In the Office: Unwrapping Resurrection

Today’s gospel lesson (John 11:17-27; 38-44) tells the familiar story of Jesus’ visit to the home of Lazarus to comfort Lazarus’ sisters and subsequently to raise Lazarus from the dead. And yet, for all its familiarity, the good news that it declares continues to offer a challenge that is both individual and corporate.

Most of us know the basic plotline. Jesus learns that his friend Lazarus is sick. But rather than rushing off to Bethany to provide healing, Jesus delays his travel until after Lazarus has died, knowing that what’s about to happen will glorify God and spur belief (see John 11:4, 11 and 14). Upon his arrival in Bethany, Jesus is greeting by Lazarus’ sister Mary, who says to him, “If you had been here, my brother would not have died” (v. 21). Jesus assures her, “Your brother will rise again” (v. 23), and Mary expresses faith — shared by many other Jews of her day — that Lazarus will share in a general resurrection that’s promised at the end of the age. But then Jesus makes the statement that has the potential to turn our lives rightside up:

“I am the resurrection and the life. The one who believes in me will live, even though they die; and whoever lives by believing in me will never die.” (v. 25)

jn1125I’ve been thinking about this statement a lot in recent months, mostly because I know a great many people who are dealing with fear: fear about their health, fear about our political climate, fear about loss and violence and change. (And to be honest, of course, I’ve got a few fears of my own.) And like Mary, we believe in resurrection in a “general” way. We trust that we’re saved and that we’ll be raised to life in God’s kingdom someday. But Jesus, I think, is talking about more than that. He’s saying — that in Him — the “general” resurrection becomes our “specific” resurrection, as His life fills us with life, right here and now. And when we believe that we’re alive in this way, what have we to fear? Like the psalmist says, “The LORD is with me; I will not be afraid. What can mere people do to me?” (Psalm 118:6) And like the Apostle Paul writes, “If God is for us, who can be against us?” (Romans 8:31) No wonder Jesus asks Mary, “Do you believe this?”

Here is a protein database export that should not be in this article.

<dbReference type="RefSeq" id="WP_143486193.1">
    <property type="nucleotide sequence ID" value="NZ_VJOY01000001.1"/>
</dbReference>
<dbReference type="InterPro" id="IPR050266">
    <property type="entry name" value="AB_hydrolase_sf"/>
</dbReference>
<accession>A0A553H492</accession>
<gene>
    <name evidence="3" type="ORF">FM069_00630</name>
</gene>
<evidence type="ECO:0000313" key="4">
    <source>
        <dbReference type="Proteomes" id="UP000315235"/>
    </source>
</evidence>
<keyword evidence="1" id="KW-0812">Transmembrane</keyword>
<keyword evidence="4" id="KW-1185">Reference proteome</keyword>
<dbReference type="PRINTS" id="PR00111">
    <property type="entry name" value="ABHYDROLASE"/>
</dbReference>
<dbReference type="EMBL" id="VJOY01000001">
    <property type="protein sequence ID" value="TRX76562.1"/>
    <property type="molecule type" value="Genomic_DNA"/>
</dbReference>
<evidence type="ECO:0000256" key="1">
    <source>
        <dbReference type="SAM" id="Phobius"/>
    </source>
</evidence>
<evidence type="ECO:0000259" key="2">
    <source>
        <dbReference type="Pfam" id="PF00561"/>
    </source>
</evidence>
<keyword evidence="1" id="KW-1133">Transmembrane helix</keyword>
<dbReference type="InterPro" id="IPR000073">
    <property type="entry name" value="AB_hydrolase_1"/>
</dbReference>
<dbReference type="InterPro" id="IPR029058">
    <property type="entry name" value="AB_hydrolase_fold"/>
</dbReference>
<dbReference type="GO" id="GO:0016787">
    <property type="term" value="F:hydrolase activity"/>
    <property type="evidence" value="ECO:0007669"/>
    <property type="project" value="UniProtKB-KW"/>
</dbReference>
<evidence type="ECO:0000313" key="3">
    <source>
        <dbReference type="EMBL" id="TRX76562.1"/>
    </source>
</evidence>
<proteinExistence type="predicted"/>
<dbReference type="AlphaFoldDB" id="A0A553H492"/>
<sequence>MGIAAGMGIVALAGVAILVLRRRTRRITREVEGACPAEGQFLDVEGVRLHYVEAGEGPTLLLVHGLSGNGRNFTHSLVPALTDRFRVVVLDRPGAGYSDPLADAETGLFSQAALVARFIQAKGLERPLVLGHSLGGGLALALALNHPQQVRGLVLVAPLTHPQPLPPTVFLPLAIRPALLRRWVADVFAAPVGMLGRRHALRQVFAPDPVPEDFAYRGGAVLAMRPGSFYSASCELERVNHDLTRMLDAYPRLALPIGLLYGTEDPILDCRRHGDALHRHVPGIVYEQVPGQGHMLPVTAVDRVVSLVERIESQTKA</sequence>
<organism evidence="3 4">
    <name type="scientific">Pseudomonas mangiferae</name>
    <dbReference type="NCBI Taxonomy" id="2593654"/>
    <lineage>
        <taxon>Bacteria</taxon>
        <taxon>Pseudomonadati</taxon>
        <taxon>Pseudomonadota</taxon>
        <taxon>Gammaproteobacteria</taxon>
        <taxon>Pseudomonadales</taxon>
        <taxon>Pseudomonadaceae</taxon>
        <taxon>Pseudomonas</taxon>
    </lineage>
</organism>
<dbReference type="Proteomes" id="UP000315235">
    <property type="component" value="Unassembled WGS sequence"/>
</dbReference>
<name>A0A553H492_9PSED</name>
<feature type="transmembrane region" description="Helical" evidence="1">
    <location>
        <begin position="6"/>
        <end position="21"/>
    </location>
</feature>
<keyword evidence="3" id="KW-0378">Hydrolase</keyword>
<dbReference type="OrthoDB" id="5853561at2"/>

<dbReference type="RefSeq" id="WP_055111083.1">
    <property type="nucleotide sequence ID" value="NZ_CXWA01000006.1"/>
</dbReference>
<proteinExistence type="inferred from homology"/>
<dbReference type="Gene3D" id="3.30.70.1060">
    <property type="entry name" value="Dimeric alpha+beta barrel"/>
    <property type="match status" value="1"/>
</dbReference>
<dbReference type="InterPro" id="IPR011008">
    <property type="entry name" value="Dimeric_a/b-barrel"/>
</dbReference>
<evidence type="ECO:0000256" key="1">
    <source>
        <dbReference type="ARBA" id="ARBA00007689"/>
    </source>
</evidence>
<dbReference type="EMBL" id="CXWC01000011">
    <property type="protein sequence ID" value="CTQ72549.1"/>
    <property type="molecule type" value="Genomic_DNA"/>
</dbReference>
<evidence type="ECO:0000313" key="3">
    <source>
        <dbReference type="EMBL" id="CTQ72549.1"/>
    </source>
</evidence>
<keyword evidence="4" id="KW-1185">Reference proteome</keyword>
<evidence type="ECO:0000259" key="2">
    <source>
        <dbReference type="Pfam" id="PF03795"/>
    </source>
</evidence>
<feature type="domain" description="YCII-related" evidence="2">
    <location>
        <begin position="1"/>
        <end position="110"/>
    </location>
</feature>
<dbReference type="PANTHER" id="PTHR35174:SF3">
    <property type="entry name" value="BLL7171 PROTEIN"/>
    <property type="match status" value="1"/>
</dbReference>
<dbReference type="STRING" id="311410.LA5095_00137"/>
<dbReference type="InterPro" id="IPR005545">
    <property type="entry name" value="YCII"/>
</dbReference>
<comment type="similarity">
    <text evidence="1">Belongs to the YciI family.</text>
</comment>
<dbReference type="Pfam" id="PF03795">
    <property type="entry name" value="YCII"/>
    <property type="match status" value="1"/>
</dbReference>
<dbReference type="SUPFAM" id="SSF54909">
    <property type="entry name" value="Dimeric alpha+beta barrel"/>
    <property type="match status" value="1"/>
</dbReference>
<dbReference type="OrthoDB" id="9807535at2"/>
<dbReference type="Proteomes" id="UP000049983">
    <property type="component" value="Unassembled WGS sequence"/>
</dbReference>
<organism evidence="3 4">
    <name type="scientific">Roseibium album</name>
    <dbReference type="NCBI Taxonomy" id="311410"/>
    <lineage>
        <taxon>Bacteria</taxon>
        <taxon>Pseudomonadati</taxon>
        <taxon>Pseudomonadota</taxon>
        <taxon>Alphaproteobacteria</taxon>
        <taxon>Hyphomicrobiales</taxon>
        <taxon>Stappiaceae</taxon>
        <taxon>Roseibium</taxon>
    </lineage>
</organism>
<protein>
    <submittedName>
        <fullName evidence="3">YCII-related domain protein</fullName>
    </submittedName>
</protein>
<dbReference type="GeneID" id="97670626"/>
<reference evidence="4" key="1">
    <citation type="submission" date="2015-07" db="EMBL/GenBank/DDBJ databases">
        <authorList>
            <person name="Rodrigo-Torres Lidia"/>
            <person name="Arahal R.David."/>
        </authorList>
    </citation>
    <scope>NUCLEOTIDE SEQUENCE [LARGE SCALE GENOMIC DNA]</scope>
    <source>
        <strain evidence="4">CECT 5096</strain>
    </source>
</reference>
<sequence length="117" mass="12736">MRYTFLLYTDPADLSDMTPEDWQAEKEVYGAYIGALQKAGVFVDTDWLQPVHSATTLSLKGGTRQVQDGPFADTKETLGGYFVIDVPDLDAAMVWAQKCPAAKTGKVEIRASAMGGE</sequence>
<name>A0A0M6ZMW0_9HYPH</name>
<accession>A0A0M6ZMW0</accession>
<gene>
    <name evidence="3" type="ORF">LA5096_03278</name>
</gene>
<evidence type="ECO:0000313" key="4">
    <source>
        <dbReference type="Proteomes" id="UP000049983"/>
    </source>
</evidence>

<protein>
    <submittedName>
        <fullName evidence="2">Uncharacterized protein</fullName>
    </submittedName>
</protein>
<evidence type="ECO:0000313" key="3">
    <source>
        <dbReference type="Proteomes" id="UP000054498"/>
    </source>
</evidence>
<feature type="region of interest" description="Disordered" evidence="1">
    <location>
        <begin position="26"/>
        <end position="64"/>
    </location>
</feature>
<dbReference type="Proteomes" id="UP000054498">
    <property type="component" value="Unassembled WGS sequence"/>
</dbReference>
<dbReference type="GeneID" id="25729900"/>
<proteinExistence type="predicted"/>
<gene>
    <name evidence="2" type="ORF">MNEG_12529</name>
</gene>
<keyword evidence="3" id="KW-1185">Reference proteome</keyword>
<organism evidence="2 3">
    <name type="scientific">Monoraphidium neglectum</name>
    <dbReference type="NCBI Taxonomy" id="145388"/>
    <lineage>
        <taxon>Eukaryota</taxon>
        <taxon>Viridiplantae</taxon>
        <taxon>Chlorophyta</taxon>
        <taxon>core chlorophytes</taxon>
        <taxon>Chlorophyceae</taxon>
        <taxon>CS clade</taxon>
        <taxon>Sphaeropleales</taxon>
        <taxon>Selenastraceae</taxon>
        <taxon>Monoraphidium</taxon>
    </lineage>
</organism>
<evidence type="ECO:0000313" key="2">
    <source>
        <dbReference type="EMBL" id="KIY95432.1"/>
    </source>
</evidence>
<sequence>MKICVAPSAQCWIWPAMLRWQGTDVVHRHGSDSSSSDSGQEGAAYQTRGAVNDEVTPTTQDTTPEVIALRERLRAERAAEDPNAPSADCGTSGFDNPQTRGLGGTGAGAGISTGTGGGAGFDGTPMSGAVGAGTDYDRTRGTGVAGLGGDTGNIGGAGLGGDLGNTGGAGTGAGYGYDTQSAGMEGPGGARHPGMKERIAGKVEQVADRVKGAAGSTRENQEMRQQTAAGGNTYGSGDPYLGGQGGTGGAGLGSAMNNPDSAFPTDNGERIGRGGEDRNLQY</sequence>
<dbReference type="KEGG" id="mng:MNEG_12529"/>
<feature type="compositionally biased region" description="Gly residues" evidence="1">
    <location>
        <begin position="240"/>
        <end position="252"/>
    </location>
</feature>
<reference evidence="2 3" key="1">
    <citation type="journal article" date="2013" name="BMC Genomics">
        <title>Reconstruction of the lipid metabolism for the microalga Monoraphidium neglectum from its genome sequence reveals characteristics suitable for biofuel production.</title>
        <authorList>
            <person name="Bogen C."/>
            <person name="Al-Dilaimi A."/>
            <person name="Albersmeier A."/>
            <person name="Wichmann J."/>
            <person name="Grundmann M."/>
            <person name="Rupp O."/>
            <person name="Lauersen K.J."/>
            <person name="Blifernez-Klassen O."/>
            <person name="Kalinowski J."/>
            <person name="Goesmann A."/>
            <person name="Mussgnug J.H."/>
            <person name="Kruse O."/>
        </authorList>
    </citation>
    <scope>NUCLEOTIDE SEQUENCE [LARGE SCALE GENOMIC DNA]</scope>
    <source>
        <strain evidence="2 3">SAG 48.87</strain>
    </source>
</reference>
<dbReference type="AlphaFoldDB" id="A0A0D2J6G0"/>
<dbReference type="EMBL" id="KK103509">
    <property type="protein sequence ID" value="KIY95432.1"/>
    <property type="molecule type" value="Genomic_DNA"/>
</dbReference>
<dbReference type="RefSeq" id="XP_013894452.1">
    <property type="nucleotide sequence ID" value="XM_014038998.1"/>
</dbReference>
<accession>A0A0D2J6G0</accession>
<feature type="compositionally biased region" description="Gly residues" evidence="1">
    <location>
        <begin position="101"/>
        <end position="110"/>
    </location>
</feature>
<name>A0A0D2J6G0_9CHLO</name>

In the second half of today’s reading, Jesus gives Lazarus that “right here and now” resurrection life. He calls for Lazarus to come out of his tomb, and Lazarus does exactly that. But it’s worth noting that when Lazarus steps out of the grave, he’s still bound in a burial shroud. And so, Jesus tells those standing near, “Take off the grave clothes and let him go.” (v. 44) I heard a wonderful sermon on this text once in which the pastor observed that “stepping into” resurrection life isn’t something we can do on our own. It takes the grace and power of Jesus to give us life, and it takes the help and support of others to disentangle us from the wrappings of death that so often have us bound.

And so, as we look toward the weekend ahead, I pray these two things on our behalf. May we live like those who trust in the resurrection life that we’ve been given by the One who is Resurrection and Life. And may we help each other to remove the grave clothes (the fears, distractions and sins) that keep us from embracing the life we’ve been given.

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